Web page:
The largest population group with about 70% are mestizos (hybrids with Indian and white ancestors), the second largest group are whites with about 17%, blacks have a population share of about 9%. The remaining residents, Indians, just like the black population live predominantly in the eastern part of the country. A small minority are the Garifuna (so-called black carrots, hybrids from Black Africans and Caribbean Indians) who immigrated to Central America around 1800. Population growth is around 1.9%.
The official language and colloquial language is Spanish. Creole English and the different languages of the Indian tribes are also spoken (eg Rama, Misquito, Sumo). According to COUNTRYAAH, 85% of the population are Catholic Christians. Protestants (Moravian Church) form a religious minority.
The average life expectancy is 70 years. Children are required to attend school for six years and the literacy rate is around 68%.
Nicaragua is a presidential democracy, the constitution dates from 1987. The head of state is the president, who is also head of the government and commander-in-chief of the armed forces (Daniel Ortega Saveedra since January 2007). He is elected by the people for a term of five years. An unlimited number of terms has been allowed since 2014.
The legislature lies with the parliament, which consists of one chamber (Asamblea Nacional). The 92 MPs are elected by the people for a term of five years, of which one seat is for the former president and one seat for the second place in the presidential election.
Nicaragua is divided into 15 departments and two autonomous regions (North Atlantic and South Atlantic).
Somoza dictatorship, civil war and major natural disasters (1998) caused severe damage to the Nicaraguan economy, from which the country has not yet recovered. 42% of the population live below the poverty line, 45% are underemployed. The country is highly dependent on foreign funding.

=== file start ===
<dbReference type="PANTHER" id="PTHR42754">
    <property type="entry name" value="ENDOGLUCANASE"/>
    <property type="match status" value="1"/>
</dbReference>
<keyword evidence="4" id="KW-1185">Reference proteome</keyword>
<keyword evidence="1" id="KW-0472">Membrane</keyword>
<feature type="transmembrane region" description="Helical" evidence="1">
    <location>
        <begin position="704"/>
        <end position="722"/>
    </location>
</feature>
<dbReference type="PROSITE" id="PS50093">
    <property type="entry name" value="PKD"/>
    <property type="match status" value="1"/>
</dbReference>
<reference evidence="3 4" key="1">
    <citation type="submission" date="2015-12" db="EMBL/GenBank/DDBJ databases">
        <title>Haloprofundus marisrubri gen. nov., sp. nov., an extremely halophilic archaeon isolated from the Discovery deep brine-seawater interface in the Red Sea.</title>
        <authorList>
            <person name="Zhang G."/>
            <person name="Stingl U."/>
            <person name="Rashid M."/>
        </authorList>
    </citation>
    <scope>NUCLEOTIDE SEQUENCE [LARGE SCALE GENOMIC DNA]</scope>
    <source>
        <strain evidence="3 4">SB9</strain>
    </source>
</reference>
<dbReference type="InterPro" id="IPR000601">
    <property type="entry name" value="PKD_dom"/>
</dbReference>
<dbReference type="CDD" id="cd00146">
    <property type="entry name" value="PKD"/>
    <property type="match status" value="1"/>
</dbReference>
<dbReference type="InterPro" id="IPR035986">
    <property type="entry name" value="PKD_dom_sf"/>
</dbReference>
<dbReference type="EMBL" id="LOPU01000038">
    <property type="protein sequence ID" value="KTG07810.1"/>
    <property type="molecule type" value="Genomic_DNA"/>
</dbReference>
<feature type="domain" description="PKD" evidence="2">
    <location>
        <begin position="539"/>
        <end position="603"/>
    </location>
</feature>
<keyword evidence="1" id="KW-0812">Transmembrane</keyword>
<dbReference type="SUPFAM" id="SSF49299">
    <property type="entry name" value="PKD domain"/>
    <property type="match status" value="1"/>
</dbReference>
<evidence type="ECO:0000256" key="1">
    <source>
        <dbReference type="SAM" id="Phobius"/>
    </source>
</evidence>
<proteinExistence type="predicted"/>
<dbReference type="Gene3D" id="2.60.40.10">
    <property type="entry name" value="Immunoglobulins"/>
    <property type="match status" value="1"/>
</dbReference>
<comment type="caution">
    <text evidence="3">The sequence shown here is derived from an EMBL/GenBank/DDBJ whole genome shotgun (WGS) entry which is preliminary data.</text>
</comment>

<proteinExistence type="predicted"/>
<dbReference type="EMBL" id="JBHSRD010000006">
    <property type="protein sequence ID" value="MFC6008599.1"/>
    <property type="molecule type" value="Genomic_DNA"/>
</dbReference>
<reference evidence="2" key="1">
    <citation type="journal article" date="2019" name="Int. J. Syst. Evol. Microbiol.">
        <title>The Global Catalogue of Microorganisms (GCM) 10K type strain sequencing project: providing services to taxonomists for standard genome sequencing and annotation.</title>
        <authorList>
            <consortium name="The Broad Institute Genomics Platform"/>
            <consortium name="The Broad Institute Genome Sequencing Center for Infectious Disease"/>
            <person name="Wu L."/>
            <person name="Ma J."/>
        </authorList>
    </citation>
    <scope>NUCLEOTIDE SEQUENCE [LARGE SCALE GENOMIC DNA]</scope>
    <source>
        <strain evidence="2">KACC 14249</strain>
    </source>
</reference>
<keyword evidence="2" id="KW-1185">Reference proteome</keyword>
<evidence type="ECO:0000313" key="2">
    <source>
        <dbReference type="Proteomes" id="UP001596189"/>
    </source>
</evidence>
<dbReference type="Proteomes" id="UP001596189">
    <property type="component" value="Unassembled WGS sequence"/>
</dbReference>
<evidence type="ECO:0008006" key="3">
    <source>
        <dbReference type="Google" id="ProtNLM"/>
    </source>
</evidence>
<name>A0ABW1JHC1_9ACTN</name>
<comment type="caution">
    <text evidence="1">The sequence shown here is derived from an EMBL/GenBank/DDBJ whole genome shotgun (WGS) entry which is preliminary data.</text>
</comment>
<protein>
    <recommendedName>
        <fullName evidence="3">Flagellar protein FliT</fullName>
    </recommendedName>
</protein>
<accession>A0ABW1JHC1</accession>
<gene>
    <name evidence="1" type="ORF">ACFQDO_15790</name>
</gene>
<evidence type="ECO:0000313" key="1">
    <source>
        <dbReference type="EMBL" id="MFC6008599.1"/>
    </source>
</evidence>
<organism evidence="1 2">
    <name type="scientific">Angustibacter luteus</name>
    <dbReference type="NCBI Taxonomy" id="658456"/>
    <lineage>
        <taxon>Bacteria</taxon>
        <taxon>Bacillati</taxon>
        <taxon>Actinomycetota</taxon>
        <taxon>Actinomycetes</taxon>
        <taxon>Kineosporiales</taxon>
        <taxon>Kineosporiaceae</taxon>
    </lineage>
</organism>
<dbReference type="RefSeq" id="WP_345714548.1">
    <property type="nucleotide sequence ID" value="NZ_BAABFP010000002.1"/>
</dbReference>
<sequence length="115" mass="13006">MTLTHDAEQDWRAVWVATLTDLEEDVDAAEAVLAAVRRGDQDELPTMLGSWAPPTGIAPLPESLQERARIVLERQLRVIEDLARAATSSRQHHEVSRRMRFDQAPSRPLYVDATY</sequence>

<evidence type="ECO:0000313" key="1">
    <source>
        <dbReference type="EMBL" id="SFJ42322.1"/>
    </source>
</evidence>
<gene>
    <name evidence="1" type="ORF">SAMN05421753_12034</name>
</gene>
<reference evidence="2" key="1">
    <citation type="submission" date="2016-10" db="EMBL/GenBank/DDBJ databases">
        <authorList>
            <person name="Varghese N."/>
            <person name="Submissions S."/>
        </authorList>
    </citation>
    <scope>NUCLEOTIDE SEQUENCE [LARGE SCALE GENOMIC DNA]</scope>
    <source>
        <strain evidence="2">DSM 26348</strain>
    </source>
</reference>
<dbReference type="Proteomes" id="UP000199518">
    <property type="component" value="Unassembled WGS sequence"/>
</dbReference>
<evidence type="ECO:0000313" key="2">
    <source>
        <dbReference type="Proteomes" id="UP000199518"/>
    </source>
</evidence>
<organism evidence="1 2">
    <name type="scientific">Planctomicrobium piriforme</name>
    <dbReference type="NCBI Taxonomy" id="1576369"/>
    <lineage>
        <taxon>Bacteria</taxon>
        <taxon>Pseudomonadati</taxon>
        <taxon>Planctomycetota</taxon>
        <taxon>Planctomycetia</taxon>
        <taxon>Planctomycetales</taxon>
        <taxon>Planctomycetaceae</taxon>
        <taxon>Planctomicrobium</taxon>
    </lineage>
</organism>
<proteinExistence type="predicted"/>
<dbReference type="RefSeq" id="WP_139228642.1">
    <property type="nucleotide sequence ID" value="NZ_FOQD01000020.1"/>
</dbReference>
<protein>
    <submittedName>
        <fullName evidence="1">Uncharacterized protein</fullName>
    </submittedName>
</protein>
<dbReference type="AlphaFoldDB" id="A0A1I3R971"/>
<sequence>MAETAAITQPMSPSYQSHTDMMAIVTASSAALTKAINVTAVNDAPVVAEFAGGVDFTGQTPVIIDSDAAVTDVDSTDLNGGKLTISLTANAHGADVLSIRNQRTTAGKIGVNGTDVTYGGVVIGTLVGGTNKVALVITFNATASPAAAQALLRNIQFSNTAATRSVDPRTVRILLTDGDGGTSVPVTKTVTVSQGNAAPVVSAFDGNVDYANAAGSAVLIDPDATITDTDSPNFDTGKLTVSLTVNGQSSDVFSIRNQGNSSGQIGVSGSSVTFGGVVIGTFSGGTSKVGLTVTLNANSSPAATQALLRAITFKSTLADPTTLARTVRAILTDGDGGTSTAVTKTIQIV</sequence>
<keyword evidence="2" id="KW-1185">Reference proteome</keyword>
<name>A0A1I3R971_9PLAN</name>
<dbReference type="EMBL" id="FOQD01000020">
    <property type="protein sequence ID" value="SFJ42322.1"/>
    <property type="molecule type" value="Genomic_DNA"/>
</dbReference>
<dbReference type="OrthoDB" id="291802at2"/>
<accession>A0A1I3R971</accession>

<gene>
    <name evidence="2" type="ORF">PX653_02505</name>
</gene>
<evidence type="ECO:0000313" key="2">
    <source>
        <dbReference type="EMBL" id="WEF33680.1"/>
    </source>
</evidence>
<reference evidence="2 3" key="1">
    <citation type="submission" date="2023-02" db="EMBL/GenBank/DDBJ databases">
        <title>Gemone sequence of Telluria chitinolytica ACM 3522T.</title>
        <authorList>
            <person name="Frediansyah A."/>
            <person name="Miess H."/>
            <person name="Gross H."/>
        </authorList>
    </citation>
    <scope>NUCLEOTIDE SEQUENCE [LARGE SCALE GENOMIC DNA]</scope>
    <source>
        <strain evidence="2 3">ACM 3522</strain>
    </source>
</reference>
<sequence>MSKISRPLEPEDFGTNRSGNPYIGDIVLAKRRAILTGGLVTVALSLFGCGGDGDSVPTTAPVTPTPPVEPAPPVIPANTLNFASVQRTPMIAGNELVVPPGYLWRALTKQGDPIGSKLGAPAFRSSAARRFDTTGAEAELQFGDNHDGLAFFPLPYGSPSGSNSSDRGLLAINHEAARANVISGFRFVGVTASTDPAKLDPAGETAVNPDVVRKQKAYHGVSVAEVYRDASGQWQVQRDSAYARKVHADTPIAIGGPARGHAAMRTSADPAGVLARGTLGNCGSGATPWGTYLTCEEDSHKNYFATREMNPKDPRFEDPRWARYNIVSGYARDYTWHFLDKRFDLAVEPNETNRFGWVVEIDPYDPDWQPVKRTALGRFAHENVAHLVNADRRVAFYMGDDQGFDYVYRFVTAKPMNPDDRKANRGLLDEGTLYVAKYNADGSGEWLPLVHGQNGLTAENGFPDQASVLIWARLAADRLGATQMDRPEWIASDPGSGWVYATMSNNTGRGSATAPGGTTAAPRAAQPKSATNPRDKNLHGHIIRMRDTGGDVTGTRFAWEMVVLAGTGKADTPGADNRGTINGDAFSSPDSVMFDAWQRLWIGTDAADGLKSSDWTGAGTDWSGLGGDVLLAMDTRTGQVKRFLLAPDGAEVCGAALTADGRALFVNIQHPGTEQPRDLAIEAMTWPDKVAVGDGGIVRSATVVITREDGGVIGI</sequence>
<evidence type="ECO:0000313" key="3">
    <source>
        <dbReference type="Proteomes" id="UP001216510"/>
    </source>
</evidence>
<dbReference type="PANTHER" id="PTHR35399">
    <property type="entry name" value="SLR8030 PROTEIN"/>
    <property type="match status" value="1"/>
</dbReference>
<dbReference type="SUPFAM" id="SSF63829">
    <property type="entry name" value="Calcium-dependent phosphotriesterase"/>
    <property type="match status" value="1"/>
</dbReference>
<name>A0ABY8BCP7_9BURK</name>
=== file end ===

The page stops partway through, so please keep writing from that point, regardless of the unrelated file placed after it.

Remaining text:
Agriculture generates a fifth of the gross domestic product (GDP) and employs almost a third of all workers. A large part of the export earnings is generated by agricultural products. The main crops are coffee, bananas, sugar cane and cotton, and corn, millet, rice, beans and citrus are also cultivated. Fishery products (shrimp, fish) are important export goods. Customers are the USA, El Salvador and Costa Rica.
Around 27% of GDP is generated in industry. The most important branch is food processing, there are also companies in the chemical, metal and textile industries. Nicaragua has mineral, mineral, gold, silver, zinc, copper, iron and lead deposits. The country’s energy requirements are largely covered by water, wind and geothermal power plants.
Machines and vehicles, industrial goods and fuels from the USA and other South American countries are primarily imported.
The road network in Nicaragua covers around 19,000 km, of which only around 10% is paved. The country’s most important port on the Pacific coast is Corinto. Around 2,200 km are available on inland waterways. There is an international airport near the capital, Managua.
Currency is the Cordoba (= 100 Centavos).